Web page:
The archival object-level description originates from a time pre-digital and pre-digitisation. It is predominantly visual-content based and persists in many image-free online catalogues, where it must stand in for the image and define the content, specificity and duration of the moment of capture. Archive time is delineated through original order, a natural consequence of the methods of collection and use. The catalogue list replicates this arrangement and so records and preserves the methodology and the temporality of collecting. Within this milieu, the individual object and description are seen as ‘narrative pause’; synchronic forms, both in terms of being snapshots in time and synchronous with each other.
As with the user-generated tag, description writing is a curious hybrid between human thought and predetermined structure, but, unlike the predominantly event-based tag, it is a method of recording, not storytelling. However, it must be accepted that the photograph, like the denoted description itself, is a participatory object. Viewers of the single archive image, or image description, may introduce versions of time and plot that can be upheld only by considering the object’s position in the set, as temporally discrete units define the wider temporalities of events through part-to-part and part-to-whole relationships.
Thus the image is placed outside of the system of signs that is usually considered in discussions of photographic representation and is located within the revealing organisational system of the archive. The structure of the archive becomes the sign system for the archived photograph.
Dr Jane Birkin has recently completed a practice-based PhD at Winchester School of Art. She works in Archives and Manuscripts at Southampton University and her visual practice confronts text and image relationships in a way that takes its lead from the techniques of object description and text management in the archive.
Keeping Time: Archive, image, Description, List
Curriculum Manager, Media, Digital Arts, Humanities and Performing Arts, Working Men’s College
Architectural imaging, photographic theory, education, politics.
This paper explores digitally rendered images of the new University, the emergence of which signifies a change in how knowledge and learning are understood to occupy space. As changes in funding, recruitment and administration transform the global landscape of higher education, the image of the University emerges as directly functional in the reification of neoliberal ideology – ensuring capital inflow, securing consumer recruitment, and establishing a symbolic embodiment of determinate values. The image of the building, as in real-estate, secures the existence of the real like a flag– however for the purposes of this paper the real to which the image makes reference is intended to function as a space for the inculcation of knowledge, it’s establishment, its embodiment. This paper proposes that this formulation is essentially recursive – the image presages a real which is intended as a place or location for the discursive construction of the real.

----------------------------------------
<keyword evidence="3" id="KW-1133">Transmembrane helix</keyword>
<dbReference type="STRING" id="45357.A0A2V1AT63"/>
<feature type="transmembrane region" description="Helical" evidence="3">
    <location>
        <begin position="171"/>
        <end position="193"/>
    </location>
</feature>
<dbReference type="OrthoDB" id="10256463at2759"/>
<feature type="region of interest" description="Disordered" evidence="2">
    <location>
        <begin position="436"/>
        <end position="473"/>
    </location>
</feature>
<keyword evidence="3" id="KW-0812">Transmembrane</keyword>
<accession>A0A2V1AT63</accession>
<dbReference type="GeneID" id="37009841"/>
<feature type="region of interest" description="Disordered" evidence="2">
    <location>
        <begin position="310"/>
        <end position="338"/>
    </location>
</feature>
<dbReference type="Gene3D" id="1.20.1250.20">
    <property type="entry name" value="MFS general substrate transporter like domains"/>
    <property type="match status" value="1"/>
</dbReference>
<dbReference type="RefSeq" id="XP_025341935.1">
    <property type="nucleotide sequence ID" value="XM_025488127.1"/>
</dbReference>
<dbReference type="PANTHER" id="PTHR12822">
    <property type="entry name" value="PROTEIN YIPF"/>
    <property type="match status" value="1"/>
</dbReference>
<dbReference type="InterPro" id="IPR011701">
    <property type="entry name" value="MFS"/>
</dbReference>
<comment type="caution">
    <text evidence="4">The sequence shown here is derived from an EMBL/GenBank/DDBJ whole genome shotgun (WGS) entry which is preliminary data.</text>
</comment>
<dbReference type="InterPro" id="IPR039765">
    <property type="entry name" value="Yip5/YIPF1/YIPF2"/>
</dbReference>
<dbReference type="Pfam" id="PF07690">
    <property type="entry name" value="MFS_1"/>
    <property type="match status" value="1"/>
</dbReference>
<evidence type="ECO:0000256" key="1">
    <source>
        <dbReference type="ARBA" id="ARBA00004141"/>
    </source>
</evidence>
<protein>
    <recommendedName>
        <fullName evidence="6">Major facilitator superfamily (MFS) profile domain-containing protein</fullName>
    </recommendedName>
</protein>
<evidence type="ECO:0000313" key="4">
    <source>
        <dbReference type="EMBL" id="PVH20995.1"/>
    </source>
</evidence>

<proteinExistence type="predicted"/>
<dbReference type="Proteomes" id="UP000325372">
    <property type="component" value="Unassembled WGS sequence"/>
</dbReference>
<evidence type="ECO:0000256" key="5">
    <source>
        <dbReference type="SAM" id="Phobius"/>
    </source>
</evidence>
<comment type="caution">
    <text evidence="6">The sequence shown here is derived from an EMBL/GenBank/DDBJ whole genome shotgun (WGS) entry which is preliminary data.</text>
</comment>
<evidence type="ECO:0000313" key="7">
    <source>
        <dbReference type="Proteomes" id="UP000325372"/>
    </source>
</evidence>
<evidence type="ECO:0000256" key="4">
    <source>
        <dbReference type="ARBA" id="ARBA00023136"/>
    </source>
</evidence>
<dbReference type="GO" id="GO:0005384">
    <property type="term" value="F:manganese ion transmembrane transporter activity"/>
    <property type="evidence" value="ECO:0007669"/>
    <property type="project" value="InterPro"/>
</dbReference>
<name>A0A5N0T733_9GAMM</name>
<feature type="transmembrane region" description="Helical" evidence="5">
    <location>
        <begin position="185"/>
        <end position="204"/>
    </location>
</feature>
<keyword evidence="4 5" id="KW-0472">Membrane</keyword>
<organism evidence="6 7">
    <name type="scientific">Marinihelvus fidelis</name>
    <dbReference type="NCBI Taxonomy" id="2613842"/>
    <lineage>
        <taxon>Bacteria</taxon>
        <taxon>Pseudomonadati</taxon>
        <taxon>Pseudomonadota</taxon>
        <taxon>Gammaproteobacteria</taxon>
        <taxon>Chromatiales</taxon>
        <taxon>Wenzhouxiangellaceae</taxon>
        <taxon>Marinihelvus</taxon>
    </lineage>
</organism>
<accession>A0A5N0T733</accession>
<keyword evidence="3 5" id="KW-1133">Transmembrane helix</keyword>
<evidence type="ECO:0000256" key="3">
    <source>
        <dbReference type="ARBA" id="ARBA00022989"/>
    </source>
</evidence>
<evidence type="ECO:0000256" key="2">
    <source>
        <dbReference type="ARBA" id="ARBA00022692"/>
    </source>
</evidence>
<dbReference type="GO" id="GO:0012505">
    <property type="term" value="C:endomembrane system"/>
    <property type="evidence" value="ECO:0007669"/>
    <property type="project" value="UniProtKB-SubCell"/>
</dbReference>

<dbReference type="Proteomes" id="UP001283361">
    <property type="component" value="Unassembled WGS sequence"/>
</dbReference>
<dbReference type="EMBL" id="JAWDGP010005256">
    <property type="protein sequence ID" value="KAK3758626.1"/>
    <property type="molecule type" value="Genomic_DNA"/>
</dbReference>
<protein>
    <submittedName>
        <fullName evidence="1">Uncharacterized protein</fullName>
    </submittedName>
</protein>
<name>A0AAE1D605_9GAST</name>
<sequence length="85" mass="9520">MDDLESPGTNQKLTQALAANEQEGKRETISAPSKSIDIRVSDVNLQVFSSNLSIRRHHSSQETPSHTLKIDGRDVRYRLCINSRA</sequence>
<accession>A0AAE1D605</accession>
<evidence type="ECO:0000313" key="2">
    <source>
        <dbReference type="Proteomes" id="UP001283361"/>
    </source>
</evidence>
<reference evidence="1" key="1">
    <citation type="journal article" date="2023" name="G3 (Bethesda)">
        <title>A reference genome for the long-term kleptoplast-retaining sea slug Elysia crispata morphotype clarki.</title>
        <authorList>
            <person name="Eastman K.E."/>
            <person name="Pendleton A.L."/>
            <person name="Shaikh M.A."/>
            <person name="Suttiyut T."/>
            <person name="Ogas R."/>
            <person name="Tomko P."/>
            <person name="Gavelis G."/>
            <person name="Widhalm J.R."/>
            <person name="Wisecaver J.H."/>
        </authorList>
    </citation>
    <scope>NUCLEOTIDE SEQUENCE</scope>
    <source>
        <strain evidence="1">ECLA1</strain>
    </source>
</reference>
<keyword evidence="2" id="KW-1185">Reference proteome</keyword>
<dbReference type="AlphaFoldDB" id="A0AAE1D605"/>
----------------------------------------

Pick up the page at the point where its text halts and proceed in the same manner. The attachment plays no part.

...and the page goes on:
The incursion of notions of risk, speculation and commodification into this particular space is not only significant of a fundamental shift in values, from the humanist to the neoliberal, but a becoming-instrumental of human discourse and a shift in the vital character of education as a space of uncertainty and a different kind of gamble. Tropes derived from property speculation are brought to bear on the construction of institutions intended to house or frame intellectual activity.
Do constructed metaphors of easy complexity, smoothness, shininess, or frictionlessness, parenthesize any discourse or activity which runs counter to the ideal of the digitally-lubricated mechanism? Did (or do) previous photographic records of architecture which attempted to fix the now of state structures succeed in co-creating metaphors of friction in signs of labour or the work (construction traces, weathering, the indexical record of wooden shuttering in poured concrete?) Comparing images which are traced off the real, and images which construct the sign of the trace, the relationship between knowledge and its location is interrogated. Is intellectual activity truly placeless, or does the friction of the local, the slow, the textured, the interrupted, represent the origin of learning – a site of radical incompatibility? What happens to the trace of friction now it can be faked?
Adam Brown is a writer, educationalist and artist who is engaged in an on-going project which involves applying ideas derived from photographic theory to the emergence of digital renderings of architectural projects in advance of their construction. He has published and presented papers on this subject in Australia and the UK. His artistic practice explores ideas of permanence, transience and the nature of ‘work’ across digital and analogue media.
Architectural imaging, photographic theory, education, politics.
University of Basel & HGK Basel
What is a photograph? What a spurious, provocative, redundant start! After all, a photograph is clearly an image, a technical image of something. What a photograph is—such a stupid question! Casual announcements of the photograph as signification rely on an a priori truth outside experience that orients our thinking, our identities, our institutions. For it is “in terms of this self-apparent image of thought that everybody knows and is presumed to know what it means to think.” 1 Yet, collaging Deleuze’s and Bergson’s intuitive thinking suggests an image is not only a site of forces but more so a nexus of force in itself: a field of blocs of sensations: a differentiation of real virtual flows into actual forms. Crucial to images is how they cut into the world, and for my purposes this event of signalisation is nowhere more relevant than in photographs that are more than a sedimentation of image sitting on the world, referring to the world, a kind of shingle lying on top. As real enfolding of the virtual and actual, they are the territories of a multiplicity of sensations—a genesis, the real actual of a diagrammatic structuring of the world in registers of time and space.